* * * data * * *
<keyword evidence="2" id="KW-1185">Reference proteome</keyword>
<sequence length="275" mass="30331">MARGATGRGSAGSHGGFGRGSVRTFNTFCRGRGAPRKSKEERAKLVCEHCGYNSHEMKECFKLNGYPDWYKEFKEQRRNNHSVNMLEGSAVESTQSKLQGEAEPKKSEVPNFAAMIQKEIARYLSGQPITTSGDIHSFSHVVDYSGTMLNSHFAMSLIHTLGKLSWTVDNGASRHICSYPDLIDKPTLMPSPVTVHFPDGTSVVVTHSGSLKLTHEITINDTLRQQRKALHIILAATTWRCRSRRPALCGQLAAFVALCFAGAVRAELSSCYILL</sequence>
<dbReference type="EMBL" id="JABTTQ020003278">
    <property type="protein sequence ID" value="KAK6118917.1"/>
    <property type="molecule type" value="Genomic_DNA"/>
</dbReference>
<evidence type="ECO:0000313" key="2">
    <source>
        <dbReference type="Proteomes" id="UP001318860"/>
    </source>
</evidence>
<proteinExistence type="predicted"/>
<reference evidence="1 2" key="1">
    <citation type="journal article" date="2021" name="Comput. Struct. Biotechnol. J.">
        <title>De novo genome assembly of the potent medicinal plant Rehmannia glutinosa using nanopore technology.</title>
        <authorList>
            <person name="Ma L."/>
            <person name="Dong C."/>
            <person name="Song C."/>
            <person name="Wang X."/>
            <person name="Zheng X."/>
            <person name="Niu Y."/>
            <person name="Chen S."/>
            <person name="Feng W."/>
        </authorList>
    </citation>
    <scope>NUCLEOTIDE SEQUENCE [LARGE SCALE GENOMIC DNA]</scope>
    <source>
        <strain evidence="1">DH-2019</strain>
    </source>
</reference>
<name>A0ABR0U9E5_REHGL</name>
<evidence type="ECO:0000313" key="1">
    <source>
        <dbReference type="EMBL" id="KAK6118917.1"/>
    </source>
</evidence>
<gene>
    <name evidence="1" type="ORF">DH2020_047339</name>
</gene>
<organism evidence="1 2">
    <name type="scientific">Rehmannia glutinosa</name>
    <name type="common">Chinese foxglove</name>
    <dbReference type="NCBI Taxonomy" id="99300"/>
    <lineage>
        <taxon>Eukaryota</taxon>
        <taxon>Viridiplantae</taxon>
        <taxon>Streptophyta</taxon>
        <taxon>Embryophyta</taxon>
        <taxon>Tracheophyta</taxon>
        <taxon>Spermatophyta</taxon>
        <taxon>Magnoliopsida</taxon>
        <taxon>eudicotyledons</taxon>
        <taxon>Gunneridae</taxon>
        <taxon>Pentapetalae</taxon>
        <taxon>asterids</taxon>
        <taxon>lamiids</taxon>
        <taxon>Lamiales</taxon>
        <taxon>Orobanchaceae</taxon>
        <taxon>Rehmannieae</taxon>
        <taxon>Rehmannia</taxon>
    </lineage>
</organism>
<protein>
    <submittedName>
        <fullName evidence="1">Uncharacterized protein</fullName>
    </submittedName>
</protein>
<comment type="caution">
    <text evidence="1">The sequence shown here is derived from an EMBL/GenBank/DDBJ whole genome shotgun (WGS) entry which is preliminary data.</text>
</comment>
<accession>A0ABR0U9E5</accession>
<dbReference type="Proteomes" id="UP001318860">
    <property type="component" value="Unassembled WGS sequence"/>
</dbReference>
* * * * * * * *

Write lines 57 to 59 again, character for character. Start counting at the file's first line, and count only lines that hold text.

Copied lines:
        <taxon>lamiids</taxon>
        <taxon>Lamiales</taxon>
        <taxon>Orobanchaceae</taxon>